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1969 OK CR 31
450 P.2d 222
Case Number: A-14895
Decided: 01/29/1969
Oklahoma Court of Criminal Appeals

Original proceeding in which Billy Paul Skinner seeks his release from confinement by writ of habeas corpus. Writ denied.

Billy Paul Skinner, pro se.

G.T. Blankenship, Atty. Gen., H.L. McConnell, Asst. Atty. Gen., for respondents.


¶1 This is an original proceeding in which Billy Paul Skinner has petitioned this Court for a writ of habeas corpus for release from his present incarceration in the Oklahoma State Penitentiary where he is incarcerated under judgment and sentence rendered on November 7, 1967, in the District Court of Oklahoma County, Oklahoma, Case No. 33538, sentencing Petitioner to twenty years for the crime of robbery with firearms on a plea of guilty.

¶2 Petitioner alleges that the judgment and sentence rendered against him is invalid in that he was denied adequate representation by counsel. Petitioner claims that his case was prejudiced by the fact that his retained counsel had been charged with perjury in another matter. The appearance docket reflects that Petitioner's counsel attempted to receive a continuance of his cause for this reason and that same was denied on November 7, 1967. Petitioner's counsel then moved to withdraw as counsel and said motion was denied. Thereupon on the same date Petitioner while represented by the same attorney withdrew his plea of not guilty and entered a plea of guilty to the charge. It is noted that there was no apparent attempt to appeal the ruling of the trial court in this regard and that Petitioner with his counsel apparently chose not to raise this matter on appeal. Therefore, we can only assume that the trial court acted within its sound discretion in denying a continuance and request to withdraw as counsel.

¶3 Petitioner also alleged that he was denied adequate representation of counsel for the reason that he participated in police lineups without benefit of counsel. However, Petitioner is not prejudiced by a lineup identification without the presence of counsel where he later voluntarily enters a plea of guilty while represented by counsel. In United States v. Wade, 388 U.S. 218, 87 S. Ct. 1926, 18 L. Ed. 2d 1149, the United States Supreme Court ruled that certain testimony regarding identification of accused in a pretrial police lineup held in the absence of the accused's counsel was inadmissible in accused's trial. Since in the instant case Petitioner did not elect a trial there can be no question regarding the admissibility of testimony regarding a pretrial police lineup identification absent counsel.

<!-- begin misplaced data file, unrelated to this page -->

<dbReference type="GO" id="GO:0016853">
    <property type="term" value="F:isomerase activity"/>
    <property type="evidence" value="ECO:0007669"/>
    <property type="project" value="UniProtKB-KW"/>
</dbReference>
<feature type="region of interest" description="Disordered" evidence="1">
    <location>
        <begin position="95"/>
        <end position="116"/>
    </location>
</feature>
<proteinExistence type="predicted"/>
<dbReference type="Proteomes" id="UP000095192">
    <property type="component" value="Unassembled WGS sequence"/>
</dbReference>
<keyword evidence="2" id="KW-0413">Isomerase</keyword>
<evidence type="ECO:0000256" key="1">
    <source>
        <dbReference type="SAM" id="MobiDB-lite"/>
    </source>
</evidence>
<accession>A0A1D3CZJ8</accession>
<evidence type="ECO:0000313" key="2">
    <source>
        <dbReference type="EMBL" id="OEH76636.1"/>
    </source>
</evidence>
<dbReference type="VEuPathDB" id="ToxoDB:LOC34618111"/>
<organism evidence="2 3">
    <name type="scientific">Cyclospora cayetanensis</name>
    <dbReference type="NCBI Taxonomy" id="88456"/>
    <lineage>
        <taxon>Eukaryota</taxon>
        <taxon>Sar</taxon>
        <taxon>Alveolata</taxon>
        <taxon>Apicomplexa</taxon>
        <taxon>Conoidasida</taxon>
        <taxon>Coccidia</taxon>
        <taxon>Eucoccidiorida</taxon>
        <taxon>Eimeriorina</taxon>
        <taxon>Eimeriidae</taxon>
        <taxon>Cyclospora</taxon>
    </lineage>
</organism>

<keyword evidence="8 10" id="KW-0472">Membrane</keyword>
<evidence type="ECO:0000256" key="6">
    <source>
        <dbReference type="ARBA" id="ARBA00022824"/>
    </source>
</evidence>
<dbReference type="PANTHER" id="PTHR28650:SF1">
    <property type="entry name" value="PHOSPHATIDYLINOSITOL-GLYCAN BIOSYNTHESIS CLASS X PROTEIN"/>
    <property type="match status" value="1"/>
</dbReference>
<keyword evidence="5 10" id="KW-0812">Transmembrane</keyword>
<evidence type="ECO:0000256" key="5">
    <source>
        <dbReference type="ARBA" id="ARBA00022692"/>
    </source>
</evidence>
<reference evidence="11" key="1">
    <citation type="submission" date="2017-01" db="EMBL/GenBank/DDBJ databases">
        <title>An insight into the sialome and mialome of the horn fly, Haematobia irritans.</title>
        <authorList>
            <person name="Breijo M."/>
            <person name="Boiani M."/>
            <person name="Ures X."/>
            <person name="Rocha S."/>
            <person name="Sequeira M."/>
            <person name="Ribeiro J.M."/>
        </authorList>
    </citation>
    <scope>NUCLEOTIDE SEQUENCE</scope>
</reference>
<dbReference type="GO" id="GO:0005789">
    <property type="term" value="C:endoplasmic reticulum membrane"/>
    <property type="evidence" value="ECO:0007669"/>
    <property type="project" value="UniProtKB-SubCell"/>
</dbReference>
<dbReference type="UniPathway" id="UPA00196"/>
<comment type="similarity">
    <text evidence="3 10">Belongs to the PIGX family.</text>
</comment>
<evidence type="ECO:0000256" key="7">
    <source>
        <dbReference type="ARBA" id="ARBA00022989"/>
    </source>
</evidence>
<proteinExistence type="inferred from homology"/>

¶4 Petitioner's implication that he was denied effective representation by counsel due to the above events does not constitute denial of representation by counsel or inadequate legal representation. As this court has noted before, only if it can be said that what was or was not done by the defendant's attorney for his client made the proceedings a farce and a mockery of justice, shocking to the conscience of the court, can a charge of inadequate legal representation prevail. Goodwin v. Page, Okl.Cr.App., 444 P.2d 833. Scott v. United States, 334 F.2d 72 (6th Cir. 1964). Grubbs v. State, Okl.Cr.App., 397 P.2d 522.

¶5 Petitioner's further contention that the judgment and sentence is illegal in that he was prosecuted under an information rather than a grand jury indictment is without merit. This contention has been dealt with on numerous occasions by this court and found to be without merit. This court has concluded that under Article II, § 7, of the Oklahoma Constitution a prosecution may be by an indictment or by information as they are alternative methods, and that a prosecution by information does not violate either the Fourteenth or Fifth Amendment of the United States Constitution. In re McNaught, 1 Okl.Cr. 528, 99 P. 241 (1909). Sisson v. State, Okl.Cr. App., 426 P.2d 379 (1967).

¶6 Likewise we find Petitioner's final contention that his punishment was excessive, and is thus cruel and unusual punishment, without merit. In Brown v. State, Okl.Cr.App., 423 P.2d 743 (1967), this court held in the second paragraph of its syllabus as follows:

"Question whether sentence of 20 years for first degree robbery was excessive could not be inquired into in habeas corpus proceedings but was a matter to be considered only on appeal from conviction."

¶7 Generally, a sentence imposed within the limitations provided in a statute does not constitute "cruel and unusual punishment" as contemplated by the Eighth Amendment of the United States Constitution. Smith v. United States, 273 F.2d 462 (10th Cir. 1959), certiorari denied 363 U.S. 846, 80 S. Ct. 1619, 4 L. Ed. 2d 1729. Petitioner has not alleged any facts which would justify a finding that he was denied any of his constitutional rights nor does it appear that the judgment and sentence imposed are inconsistent with any constitutional provisions. For these reasons we must hold that Petitioner has not stated facts sufficient to grant the relief prayed for and the writ of habeas corpus is hereby denied. Writ denied.

¶8 This application was assigned to the Referee, Mr. Penn Lerblance, by the Presiding Judge of this Court. The foregoing findings of fact and conclusions of law were submitted by the Referee and approved and adopted by the Court.